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Added by Craig Steel
Facing the challenge

There is no doubt the global economy is in a mess.

Last month a director said, when commenting on how he believed New Zealand companies were responding to the economic challenge, that there were four types of business out there; those who are thriving, those who are surviving, those who are looking like possums in the headlights and those who resemble the walking dead.

There is no doubt the global economy is in a mess. International investors are trying to preserve what remaining value still exists in their portfolios, financial institutions are grappling with the enormity of the changes being forced upon them, share brokers are trying to prevent further free fall, and small to medium size businesses the world over are praying those further up the food chain on whom they rely to stay afloat will be around long enough to give them time to adapt. Despite the fact we may be facing the greatest economic challenge of our time, it is important we understand companies do not capitulate, people do.

In my opinion, there is wisdom in all of us reminding our business leaders their response to the challenge we face is pivotal to our economic recovery. It is all very well agonising over who is responsible in the hope they are brought to justice or partaking in debate about how the financial sector’s much-needed transformation will be orchestrated, but most important of all is that we, the citizens of this nation, encourage and support our leaders to focus on driving the changes, initiatives, and advancements our organisations need to embrace to trade through and beyond the crisis.

Ever since man first stepped foot on this earth he has demonstrated an extraordinary ability to adapt to change – whether that be to climatic events or natural disasters. Indeed, it is our ‘capacity’ to adapt that has enabled us to not only survive but to create the modern sophisticated civilisations some of us are privileged to reside.

Mankind, despite its obvious failings, has achieved remarkable things. The creators, the engineers, the communicators, and the builders have each contributed in their own unique ways but let’s not forget, it was their courage and commitment to persevere despite the enormity of what lay ahead that has made the world a better place.

So while we may be tempted to invest our time in searching for signs of a recovery, it is important we understand the real human challenge most evident in modern society is not the economic failure we find ourselves in, but rather the inherited loss of purpose we as a people have come to accept.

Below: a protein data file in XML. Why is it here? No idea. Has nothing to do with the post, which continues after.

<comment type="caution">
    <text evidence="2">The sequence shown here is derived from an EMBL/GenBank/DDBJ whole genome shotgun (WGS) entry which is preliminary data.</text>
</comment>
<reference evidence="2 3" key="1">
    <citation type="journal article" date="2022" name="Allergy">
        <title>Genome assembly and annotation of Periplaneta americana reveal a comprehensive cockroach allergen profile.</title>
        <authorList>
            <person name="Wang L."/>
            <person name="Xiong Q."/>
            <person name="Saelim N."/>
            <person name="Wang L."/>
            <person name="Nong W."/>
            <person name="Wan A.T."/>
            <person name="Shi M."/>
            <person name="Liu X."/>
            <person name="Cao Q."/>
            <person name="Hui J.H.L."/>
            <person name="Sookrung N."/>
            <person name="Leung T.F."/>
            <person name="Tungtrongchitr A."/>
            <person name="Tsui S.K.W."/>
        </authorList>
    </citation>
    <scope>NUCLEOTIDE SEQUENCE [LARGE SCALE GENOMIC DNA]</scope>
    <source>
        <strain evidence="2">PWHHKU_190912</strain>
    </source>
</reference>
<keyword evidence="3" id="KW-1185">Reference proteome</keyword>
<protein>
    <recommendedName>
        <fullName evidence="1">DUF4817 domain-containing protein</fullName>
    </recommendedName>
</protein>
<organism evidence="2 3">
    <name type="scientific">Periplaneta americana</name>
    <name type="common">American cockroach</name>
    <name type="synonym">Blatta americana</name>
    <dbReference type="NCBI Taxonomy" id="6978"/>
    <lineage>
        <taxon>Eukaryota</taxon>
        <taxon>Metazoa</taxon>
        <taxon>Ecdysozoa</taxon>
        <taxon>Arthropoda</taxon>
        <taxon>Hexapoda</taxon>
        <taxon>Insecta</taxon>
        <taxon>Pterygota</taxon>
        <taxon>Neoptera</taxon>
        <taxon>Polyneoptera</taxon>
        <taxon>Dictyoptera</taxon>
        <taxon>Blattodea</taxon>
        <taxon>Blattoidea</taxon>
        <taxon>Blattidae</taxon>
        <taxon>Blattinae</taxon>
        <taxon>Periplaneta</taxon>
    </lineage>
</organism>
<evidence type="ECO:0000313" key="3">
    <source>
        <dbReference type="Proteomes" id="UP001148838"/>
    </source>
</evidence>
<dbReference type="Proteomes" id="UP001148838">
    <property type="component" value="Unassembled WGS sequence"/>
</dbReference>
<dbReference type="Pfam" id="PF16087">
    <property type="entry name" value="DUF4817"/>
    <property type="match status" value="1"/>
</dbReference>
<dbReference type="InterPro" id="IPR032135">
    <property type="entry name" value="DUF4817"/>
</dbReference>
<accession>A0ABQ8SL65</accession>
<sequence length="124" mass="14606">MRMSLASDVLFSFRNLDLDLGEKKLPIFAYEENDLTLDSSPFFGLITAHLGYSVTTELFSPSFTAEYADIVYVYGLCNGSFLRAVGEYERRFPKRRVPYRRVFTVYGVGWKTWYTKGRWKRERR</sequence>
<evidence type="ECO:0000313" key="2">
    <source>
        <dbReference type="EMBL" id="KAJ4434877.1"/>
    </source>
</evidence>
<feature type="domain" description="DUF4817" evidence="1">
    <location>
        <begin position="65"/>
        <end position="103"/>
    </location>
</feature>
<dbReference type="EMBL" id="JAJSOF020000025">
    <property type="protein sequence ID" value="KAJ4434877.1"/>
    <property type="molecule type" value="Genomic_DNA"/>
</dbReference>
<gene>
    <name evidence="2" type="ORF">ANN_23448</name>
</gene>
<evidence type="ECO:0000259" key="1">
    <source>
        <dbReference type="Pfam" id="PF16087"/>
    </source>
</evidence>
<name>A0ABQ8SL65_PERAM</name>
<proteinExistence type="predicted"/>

It is a very sad reality that so many people have no appreciation as to why they are here and thus feel no more inclined than to assume the purpose of their existence is just to try and get through. As our ancestors would surely testify, monumental challenges, as unwelcome as they may have been at the time, often prove the catalyst to unite its inhabitants in a cause. Whether that be war, famine, disease, economic depression, or in all probability at some stage in the future, significant climatic or ecological shifts – such events so often precipitate a profoundly positive and united response.

If we were to acknowledge such occurrences, and the world’s political and commercial leaders, both of whom are vital to our long-term prosperity, had the foresight to position the challenge we face in this vein, we will be more likely as independent nations and as citizens of this planet to create the very opportunity we need to engage humanity in our recovery. If we fail to do this, we will no doubt look back in time and discover the agony extended longer, and affected far more people than it needed to, not because of market issues per se, but because of the magnitude of inappropriate and fearful mindsets and the resulting activity that transpired.


The future

I believe the current economic situation offers New Zealand companies a once-in-a-lifetime opportunity to position themselves internationally as a safe, modern, and thoughtful alternative to what they have traditionally experienced.